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DRSD's Statement on Participation in the Democratic Process - Updated Feb. 1st, 2021

Monday, February 1, 2021

 

DRSD's Statement on Participation in the Democratic Process

Updated Feb. 1st, 2021

 

Disability Rights South Dakota (DRSD) condemns the violence that took place in Washington, D.C., on and around January 6, 2021. This violence was an attempt to disenfranchise millions of voters and an effort to prevent the transfer of power. DRSD has worked for years to ensure that voters with disabilities and other groups of people have equal access to participate in elections and that their votes will be counted.  

The events on January 6, 2021, demonstrate that the right to vote remains the cornerstone of our election processes, and with the exercise of the right to vote comes the expectation of a peaceful transfer of power. The United States was a system the world could look to for guidance on how to run an election in a democracy, until January 6, 2021. The leaders of other countries who work toward the suppression of democracy used the riot in Washington, D.C., as an example of why democracy is a failed system. 

Our democracy was threatened when rioters were allowed entry to the halls of Congress in an obvious effort to thwart the will of the voters. People of any political belief who act in this manner, and those who urge them on from the sidelines, should be held accountable.  While the actions of the rioters were inexcusable and the events on January 6, 2021, will go down as a stain on our democracy, it should also serve as a learning experience for our country.  Democracy cannot be taken for granted.  All states need to ensure that everyone who has a legal right to vote can do so.  The states need to make sure that there are no physical or legal barriers that impede any voter’s ability to vote how they choose. These changes should be made in a way that do not disenfranchise anyone, ensure the validity of the results, and encourage and support voter participation by people traditionally left out of the process.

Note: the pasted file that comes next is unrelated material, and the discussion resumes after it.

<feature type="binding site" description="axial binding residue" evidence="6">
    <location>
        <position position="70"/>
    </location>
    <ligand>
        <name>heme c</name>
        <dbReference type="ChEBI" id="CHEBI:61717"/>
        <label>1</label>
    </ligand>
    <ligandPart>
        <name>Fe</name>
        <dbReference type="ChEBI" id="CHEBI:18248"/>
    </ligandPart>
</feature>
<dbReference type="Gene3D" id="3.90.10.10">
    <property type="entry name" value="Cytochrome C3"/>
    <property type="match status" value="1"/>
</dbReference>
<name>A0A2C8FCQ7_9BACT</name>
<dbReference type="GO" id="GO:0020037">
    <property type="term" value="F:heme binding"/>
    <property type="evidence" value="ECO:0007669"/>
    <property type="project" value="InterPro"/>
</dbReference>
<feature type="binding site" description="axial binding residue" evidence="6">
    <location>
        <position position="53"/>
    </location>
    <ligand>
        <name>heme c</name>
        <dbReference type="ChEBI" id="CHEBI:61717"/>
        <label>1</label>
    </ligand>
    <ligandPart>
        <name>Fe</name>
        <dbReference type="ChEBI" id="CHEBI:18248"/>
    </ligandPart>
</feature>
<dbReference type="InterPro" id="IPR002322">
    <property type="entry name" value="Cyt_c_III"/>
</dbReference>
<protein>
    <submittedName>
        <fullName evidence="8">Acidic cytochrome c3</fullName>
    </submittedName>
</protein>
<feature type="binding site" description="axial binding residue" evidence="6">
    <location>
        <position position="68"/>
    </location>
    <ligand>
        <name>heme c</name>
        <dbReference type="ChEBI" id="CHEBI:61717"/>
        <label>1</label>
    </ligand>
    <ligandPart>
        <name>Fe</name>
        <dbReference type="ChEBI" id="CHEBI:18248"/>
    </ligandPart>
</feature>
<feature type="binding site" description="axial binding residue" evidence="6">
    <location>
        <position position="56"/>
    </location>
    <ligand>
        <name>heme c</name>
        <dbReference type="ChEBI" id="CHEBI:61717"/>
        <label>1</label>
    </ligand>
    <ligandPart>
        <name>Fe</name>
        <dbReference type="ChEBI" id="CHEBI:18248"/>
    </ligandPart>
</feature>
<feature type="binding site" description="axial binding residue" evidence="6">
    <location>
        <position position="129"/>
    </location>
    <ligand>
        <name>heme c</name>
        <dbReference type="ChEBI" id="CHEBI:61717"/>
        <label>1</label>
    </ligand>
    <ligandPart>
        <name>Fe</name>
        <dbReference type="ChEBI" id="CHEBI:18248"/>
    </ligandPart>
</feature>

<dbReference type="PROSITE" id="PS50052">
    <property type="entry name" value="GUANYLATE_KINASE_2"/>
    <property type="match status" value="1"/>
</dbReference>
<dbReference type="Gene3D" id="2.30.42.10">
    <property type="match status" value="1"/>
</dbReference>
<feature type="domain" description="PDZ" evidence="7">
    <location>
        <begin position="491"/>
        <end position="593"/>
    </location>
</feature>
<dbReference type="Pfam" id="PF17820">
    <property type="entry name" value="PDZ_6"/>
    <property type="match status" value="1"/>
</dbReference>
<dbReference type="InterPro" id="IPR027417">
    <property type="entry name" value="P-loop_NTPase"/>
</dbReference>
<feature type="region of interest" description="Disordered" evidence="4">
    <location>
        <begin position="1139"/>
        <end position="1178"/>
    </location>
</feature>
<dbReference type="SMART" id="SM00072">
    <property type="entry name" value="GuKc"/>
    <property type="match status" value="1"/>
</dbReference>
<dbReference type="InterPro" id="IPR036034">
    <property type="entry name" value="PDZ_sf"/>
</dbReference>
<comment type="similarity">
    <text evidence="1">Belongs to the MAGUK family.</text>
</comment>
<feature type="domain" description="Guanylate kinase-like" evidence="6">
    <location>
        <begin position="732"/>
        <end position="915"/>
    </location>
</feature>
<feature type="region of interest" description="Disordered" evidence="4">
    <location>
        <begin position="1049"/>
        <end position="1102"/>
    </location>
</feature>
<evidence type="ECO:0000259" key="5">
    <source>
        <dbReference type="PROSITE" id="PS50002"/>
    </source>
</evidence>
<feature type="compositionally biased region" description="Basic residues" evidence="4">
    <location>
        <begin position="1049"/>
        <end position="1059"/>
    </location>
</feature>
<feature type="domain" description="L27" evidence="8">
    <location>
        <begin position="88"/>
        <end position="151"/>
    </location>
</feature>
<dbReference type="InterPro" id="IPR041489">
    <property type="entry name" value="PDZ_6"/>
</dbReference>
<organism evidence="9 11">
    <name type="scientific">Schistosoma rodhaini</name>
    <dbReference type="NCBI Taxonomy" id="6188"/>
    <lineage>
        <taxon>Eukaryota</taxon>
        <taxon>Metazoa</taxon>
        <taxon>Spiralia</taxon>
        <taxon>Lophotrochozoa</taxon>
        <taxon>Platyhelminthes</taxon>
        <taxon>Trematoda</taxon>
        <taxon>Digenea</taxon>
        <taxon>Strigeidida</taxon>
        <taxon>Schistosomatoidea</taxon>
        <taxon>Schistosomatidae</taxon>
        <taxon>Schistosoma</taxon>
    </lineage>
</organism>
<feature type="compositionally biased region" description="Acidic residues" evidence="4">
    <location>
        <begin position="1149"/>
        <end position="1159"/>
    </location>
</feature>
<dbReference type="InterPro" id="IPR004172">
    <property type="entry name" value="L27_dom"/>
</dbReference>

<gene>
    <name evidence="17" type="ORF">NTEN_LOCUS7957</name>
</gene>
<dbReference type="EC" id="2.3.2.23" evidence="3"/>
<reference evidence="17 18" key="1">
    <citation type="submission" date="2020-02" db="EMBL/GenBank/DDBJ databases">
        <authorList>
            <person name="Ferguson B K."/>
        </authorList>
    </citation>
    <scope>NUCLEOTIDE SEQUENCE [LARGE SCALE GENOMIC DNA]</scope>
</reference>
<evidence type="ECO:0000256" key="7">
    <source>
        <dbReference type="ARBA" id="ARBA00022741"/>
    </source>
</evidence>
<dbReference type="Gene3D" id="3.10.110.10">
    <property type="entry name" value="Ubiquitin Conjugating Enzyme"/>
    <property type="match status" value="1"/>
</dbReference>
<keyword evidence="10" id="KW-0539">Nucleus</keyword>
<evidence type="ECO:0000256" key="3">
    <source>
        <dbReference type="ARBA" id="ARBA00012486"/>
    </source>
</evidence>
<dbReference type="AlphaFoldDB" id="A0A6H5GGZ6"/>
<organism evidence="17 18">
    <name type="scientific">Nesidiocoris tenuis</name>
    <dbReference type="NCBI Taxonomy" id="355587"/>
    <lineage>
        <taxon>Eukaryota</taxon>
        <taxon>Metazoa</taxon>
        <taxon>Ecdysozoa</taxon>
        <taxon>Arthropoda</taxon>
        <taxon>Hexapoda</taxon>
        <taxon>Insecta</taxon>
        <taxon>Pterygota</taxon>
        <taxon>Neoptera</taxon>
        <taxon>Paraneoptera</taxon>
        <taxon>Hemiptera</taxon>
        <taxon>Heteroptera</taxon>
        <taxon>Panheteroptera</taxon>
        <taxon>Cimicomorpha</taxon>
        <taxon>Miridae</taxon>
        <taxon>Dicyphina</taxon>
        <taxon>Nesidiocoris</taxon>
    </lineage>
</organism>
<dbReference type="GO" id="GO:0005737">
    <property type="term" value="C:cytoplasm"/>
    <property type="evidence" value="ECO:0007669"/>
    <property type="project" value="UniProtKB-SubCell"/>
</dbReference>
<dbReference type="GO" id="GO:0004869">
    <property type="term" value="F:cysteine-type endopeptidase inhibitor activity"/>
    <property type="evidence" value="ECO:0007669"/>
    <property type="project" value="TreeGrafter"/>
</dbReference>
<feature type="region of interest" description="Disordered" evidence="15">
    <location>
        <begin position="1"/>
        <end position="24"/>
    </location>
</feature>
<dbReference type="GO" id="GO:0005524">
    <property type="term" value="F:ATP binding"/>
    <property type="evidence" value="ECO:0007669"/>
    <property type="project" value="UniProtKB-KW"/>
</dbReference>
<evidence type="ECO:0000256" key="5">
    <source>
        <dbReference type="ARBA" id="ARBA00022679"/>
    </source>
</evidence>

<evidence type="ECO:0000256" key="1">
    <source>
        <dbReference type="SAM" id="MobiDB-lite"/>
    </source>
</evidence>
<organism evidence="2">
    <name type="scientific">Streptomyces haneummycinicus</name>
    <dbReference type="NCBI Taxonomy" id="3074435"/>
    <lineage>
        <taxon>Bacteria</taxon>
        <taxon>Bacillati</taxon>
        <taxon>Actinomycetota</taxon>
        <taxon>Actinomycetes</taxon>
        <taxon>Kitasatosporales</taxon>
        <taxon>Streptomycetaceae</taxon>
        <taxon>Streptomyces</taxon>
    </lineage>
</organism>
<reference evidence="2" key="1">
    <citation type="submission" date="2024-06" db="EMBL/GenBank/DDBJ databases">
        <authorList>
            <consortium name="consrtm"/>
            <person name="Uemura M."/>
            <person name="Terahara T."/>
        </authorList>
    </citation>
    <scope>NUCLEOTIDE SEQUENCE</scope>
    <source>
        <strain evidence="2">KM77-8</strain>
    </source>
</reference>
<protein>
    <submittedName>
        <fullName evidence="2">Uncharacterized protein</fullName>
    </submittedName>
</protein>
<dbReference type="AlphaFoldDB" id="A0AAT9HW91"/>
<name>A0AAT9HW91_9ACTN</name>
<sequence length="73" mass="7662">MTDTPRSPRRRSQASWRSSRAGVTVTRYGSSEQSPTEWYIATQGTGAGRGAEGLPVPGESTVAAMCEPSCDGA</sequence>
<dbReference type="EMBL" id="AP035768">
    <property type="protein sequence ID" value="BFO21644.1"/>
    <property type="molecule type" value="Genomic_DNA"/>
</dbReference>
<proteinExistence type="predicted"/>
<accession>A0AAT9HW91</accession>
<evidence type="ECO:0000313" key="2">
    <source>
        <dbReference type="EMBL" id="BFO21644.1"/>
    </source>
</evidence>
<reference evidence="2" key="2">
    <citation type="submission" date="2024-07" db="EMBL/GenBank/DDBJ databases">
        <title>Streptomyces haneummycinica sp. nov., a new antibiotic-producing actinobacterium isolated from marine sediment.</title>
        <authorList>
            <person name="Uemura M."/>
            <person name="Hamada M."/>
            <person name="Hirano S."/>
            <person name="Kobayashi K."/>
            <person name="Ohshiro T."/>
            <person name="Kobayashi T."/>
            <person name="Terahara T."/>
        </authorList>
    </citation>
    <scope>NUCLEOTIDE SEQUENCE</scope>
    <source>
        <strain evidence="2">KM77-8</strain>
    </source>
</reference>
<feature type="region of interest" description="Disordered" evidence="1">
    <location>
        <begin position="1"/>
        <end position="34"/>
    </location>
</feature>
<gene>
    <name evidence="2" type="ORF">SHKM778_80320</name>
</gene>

This attack may have delayed, but did not stop, United States lawmakers from confirming the election results. Elected officials at all levels must work together to repair the systems that led to the violent events on and surrounding January 6, 2021, by implementing changes to strengthen our safety net, to deliver quality health care and education, to provide access to good jobs, to combat discrimination, and to end voter suppression.  

We all witnessed law enforcement’s response on January 6, 2021. In 2015, when ADAPT went to Washington to protest Congressional efforts to repeal the Affordable Care Act, 43 protesters with disabilities were arrested by Capitol Police Officers for “obstructing passage through the hallway and into nearby offices.”  Both protests were about the right to address grievances. The protest in 2015 led to peaceful protesters who use wheelchairs being taken to the floor and handcuffed, and the more recent events led to rioters invading the congressional building and damaging property. Why was the reaction so different? We need systemic changes that advance equal justice under the law. 

On January 20, 2021, we saw the peaceful transition of power. Sometimes we forget that this is the expectation and the routine in this country. The transition was made even more powerful by diverse performances and performers celebrating this outcome. This diversity is an example of how the talents of all peoples can be combined for the benefit of the nation.  

As an organization, we stand with all people with disabilities in all communities, including Black, Latino, Native American, Asian Pacific Islander, immigrant, and LGBTQIA+ communities. We are committed to and will continue to fight for equality, civil rights, and justice. 

DISCLAIMER: DRSD is part of a national network of federally funded protection and advocacy agencies.  Part of this statement borrows from a similar statement issued by our colleagues at Disability Rights California last week.

 



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